Imagine yourself on the bridge of a starship exploring the galaxy. Whatever the mission may be, whether diplomatic, scientific, or military, you and your fellow crew mates must perform your individual jobs in concert to successfully operate the ship
Not only the game is a great co-op effort, but the design team is a father and his two kids. I like that story!
Remember back in the day, playing with your big Tonka truck, running it through everything, feeling like it was an awesome monster truck... well you can now drive it as if you were actually sitting behind the wheel thanks to taht instructable project
Most video games, it's safe to say, revolve around fighting: whether you're a soldier shooting up terrorists or a plumber stomping on Koopa Troopas, there's almost always going to be combat of some sort.
As the average gamer is not getting any younger, it might be the right time to make games that actually access the changes in our lives.
And hopefully, the dev won't get twitter post wishing that he dies in a car crash with his entire family or other delicacies like that.
How can projected imagery traverse the digital-physical divide to interact with physical objects and surfaces in the environment? HideOut explores how mobile projectors can enable new forms of interaction with digital content projected on everyday objects such as books, walls, game boards, tables, and many others.
can definitely see inspiring uses for interactive books and A/R board games
The Silent History is a story in app form about a near-future epidemic of EPR—emergent phasic resistance, "a congenital disorder characterized by the inability to generate or comprehend language of any kind." It's all very meta—a story about the loss of language, which of course is the tool we use to tell stories, that was itself a re-tooling of the way we tell stories.
I very much like the structure: presented in serial form—one chapter per weekday for roughly six months. The story is told through 120 "testimonials"—short accounts from parents, doctors, teachers, and a variety of other participants that together form a sort of oral history of the silent phenomenon.And it takes place in 100+ locations on six continents.
It also features a number of "field reports"—site-specific accounts that can only be read when you are physically located at the place where they happened. These are enabled by GPS technology, but the technology itself is not the point. "It's the experience of standing there reading the thing," Horowitz [the publisher] said, "and then piecing together—seeing the scratch in the pavement, seeing the broken window, seeing the strangely ornate banister and piecing that together in your head, kind of like an investigator or an archaeologist."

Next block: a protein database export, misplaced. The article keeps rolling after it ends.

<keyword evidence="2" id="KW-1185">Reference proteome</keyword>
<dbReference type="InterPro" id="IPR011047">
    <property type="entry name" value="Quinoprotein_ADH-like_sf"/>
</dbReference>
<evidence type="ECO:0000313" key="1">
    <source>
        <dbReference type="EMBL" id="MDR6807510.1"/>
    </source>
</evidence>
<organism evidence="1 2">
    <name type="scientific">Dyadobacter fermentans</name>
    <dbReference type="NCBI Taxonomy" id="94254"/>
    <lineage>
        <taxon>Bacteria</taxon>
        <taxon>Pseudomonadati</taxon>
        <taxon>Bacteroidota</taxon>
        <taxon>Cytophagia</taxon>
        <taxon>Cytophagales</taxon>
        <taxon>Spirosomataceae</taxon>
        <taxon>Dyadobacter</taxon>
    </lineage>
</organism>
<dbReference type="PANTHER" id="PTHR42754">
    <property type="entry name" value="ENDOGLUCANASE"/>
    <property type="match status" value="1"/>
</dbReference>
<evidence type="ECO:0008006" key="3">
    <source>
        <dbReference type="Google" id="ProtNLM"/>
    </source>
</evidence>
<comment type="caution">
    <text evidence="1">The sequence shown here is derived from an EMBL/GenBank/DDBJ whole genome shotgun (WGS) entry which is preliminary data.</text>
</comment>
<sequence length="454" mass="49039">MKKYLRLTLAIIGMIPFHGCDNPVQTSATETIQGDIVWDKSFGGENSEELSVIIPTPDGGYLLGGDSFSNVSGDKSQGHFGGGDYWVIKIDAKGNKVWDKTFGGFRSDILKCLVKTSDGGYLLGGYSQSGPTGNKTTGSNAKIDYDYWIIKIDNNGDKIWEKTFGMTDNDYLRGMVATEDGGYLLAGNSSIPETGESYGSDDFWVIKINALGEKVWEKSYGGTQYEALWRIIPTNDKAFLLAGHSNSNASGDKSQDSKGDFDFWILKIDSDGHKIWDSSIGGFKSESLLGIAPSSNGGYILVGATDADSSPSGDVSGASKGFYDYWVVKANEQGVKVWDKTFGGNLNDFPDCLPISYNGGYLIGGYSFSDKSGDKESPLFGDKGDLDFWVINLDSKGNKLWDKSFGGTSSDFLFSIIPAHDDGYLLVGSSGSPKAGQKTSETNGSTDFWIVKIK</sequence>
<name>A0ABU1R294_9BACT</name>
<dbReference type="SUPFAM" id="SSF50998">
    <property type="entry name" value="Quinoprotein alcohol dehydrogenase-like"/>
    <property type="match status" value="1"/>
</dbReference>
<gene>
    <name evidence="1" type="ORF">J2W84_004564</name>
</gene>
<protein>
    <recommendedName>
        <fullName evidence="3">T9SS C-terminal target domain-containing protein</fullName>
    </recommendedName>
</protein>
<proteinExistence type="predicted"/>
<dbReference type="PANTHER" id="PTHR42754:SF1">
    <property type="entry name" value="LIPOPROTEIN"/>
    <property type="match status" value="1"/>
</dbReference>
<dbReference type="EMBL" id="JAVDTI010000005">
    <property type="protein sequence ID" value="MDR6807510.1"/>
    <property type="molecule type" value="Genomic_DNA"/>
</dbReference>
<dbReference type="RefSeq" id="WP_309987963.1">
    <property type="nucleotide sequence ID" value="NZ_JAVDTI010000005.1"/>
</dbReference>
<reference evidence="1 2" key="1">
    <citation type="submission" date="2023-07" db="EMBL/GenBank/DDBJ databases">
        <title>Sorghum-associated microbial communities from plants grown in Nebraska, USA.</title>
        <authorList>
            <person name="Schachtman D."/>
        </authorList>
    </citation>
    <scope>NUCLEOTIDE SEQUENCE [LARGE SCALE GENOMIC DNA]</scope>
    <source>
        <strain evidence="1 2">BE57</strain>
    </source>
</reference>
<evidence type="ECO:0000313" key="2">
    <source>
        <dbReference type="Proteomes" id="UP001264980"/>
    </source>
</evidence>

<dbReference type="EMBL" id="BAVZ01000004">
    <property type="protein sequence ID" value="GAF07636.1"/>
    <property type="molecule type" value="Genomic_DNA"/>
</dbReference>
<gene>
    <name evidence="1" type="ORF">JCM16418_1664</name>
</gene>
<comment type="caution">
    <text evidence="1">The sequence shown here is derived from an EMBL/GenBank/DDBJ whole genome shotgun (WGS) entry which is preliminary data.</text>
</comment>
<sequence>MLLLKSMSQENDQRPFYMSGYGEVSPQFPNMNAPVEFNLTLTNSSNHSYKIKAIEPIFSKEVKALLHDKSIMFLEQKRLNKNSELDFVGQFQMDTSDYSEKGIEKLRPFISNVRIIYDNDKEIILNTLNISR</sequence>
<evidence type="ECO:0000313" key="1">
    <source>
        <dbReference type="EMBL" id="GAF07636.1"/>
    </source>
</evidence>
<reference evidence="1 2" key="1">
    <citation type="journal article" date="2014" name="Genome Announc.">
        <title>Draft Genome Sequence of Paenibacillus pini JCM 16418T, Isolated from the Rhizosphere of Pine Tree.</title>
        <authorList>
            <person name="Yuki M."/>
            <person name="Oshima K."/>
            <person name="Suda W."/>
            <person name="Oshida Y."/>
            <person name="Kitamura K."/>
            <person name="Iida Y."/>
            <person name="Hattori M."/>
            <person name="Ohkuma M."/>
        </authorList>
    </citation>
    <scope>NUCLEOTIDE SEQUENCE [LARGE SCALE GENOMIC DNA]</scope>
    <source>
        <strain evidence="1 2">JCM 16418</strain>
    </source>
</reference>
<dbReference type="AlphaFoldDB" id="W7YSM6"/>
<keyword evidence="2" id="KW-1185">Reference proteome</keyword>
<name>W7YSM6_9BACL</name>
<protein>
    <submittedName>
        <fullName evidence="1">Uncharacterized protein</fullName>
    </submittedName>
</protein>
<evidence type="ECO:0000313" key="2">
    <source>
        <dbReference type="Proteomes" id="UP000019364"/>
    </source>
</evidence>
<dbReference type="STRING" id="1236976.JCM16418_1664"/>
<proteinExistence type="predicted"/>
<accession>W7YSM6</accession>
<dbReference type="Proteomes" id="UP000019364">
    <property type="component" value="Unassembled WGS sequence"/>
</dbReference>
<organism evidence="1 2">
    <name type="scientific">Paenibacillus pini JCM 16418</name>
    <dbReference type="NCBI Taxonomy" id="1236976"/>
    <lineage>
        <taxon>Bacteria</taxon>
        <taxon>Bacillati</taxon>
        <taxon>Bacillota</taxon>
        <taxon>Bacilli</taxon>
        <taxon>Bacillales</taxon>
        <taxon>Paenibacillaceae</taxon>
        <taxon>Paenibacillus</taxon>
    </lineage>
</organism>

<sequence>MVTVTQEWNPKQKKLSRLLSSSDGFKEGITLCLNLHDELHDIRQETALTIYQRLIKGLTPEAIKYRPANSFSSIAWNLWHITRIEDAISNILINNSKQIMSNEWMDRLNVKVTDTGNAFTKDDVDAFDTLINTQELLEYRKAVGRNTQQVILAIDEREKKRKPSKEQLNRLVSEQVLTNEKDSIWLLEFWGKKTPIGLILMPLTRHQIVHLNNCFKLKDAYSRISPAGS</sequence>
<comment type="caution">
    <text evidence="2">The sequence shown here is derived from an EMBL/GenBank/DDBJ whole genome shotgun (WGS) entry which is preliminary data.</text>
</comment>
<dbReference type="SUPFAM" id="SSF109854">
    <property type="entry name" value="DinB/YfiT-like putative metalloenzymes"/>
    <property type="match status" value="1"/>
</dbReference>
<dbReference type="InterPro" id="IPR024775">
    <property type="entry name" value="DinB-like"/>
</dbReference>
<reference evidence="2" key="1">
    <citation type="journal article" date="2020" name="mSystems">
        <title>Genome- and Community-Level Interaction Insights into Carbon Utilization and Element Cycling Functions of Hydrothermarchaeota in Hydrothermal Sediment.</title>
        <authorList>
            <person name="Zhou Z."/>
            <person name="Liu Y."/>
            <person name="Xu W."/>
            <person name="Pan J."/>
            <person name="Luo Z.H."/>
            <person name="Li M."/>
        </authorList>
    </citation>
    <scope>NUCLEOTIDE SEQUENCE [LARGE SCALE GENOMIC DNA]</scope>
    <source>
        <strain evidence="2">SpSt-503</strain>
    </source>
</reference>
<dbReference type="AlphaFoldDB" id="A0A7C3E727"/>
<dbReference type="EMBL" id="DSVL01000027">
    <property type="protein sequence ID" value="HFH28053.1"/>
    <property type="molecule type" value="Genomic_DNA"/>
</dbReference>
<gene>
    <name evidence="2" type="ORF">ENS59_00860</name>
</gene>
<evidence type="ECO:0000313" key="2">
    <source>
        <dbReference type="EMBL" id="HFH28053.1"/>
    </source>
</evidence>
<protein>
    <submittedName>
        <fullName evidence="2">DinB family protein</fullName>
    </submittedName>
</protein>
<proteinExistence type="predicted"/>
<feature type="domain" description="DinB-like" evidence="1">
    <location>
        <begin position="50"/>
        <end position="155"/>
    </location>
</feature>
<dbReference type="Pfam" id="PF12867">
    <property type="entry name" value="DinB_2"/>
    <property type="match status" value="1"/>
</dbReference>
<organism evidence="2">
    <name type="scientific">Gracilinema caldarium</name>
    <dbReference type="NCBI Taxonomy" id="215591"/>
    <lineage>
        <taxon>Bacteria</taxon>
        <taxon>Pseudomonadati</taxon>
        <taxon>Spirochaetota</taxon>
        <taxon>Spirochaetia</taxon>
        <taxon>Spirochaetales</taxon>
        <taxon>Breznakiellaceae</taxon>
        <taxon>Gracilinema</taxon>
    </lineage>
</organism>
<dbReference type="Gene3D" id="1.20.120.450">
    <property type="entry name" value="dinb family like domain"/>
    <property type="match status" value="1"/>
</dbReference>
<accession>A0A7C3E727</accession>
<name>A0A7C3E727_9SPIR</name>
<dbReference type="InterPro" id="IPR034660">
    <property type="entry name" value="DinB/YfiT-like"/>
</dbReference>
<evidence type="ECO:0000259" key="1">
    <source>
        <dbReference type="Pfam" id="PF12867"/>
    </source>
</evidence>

The Battle For 6VDT-H may be in need of a snazzier title, but just about everything else about the engagement - the largest space battle in internet history (and by lame default world history) - is fascinating stuff.
More than 4000 pilots were involved in an epic battle between 2 alliances in EVE Online last weekend.
I love how that game engage players in a persistent world with strong structure and hierarchy. It's so much better than scripted adventure!
Desdemona Bandini: "Not just a new film, “The Cosmonaut” is a labor of love four years in the making, crowdsourced and created with a plan to test the boundaries of transmedia content distribution worldwide."
This week gamesindustry.biz published an interesting article by legendary game designer Warren Spector, in which he talks about universal rules for game design. Even though the text doesn’t contain completely new findings or revolutionary statements, he addresses one problem that I find is worth some more attention.
I've played every major massively multiplayer role-playing game released since 1998, yet it feels like I've spent the past 15 years playing the same game over and over again. That's a problem. EverQuest Next is the solution.
Journalists can learn a lot from video games. They can help players explore unfamiliar worlds and experience stories, almost literally, through the eyes of another person. Designed well, video games guide players to feel emotion and conflict, as well as learn the intricacies of complex subjects and systems. They engage users in a highly meaningful, memorable, and influential way.
A very candid - yet relevant and interesting take at video game from a journalistic perspective.
The CEO of Machine Zone, an iOS game developer based out of Palo Alto, CA, is already trying something bold by creating a real-time, persistent online multiplayer game brimming with politics, warfare, and uneasy alliances. It’s Game of Thrones meets Civilization on your iPhone, iPad and iPod touch.
A persistent civ MMO that tries to overcome language barrier thanks to technology... and kudos :)
It uses translation technology from Google but also reward players for helping with translations!
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